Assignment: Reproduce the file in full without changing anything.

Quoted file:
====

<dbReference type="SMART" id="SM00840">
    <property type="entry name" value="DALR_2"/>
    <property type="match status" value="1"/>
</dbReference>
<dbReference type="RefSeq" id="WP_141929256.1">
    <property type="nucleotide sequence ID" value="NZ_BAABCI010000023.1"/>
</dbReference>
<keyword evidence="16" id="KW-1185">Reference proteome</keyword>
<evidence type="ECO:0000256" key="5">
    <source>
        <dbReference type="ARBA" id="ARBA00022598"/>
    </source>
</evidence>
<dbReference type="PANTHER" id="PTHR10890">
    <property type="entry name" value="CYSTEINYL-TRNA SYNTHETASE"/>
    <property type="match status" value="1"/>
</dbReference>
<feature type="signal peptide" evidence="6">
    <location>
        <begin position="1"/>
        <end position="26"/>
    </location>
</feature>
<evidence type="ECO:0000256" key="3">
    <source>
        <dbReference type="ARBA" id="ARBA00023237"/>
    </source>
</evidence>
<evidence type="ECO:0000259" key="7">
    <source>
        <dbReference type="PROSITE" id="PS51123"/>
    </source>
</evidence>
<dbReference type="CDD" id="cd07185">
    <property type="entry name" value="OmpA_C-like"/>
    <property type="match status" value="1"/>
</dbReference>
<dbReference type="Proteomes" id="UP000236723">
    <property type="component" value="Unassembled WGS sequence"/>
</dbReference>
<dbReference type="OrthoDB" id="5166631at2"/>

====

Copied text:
<dbReference type="SMART" id="SM00840">
    <property type="entry name" value="DALR_2"/>
    <property type="match status" value="1"/>
</dbReference>
<dbReference type="RefSeq" id="WP_141929256.1">
    <property type="nucleotide sequence ID" value="NZ_BAABCI010000023.1"/>
</dbReference>
<keyword evidence="16" id="KW-1185">Reference proteome</keyword>
<evidence type="ECO:0000256" key="5">
    <source>
        <dbReference type="ARBA" id="ARBA00022598"/>
    </source>
</evidence>
<dbReference type="PANTHER" id="PTHR10890">
    <property type="entry name" value="CYSTEINYL-TRNA SYNTHETASE"/>
    <property type="match status" value="1"/>
</dbReference>
<feature type="signal peptide" evidence="6">
    <location>
        <begin position="1"/>
        <end position="26"/>
    </location>
</feature>
<evidence type="ECO:0000256" key="3">
    <source>
        <dbReference type="ARBA" id="ARBA00023237"/>
    </source>
</evidence>
<evidence type="ECO:0000259" key="7">
    <source>
        <dbReference type="PROSITE" id="PS51123"/>
    </source>
</evidence>
<dbReference type="CDD" id="cd07185">
    <property type="entry name" value="OmpA_C-like"/>
    <property type="match status" value="1"/>
</dbReference>
<dbReference type="Proteomes" id="UP000236723">
    <property type="component" value="Unassembled WGS sequence"/>
</dbReference>
<dbReference type="OrthoDB" id="5166631at2"/>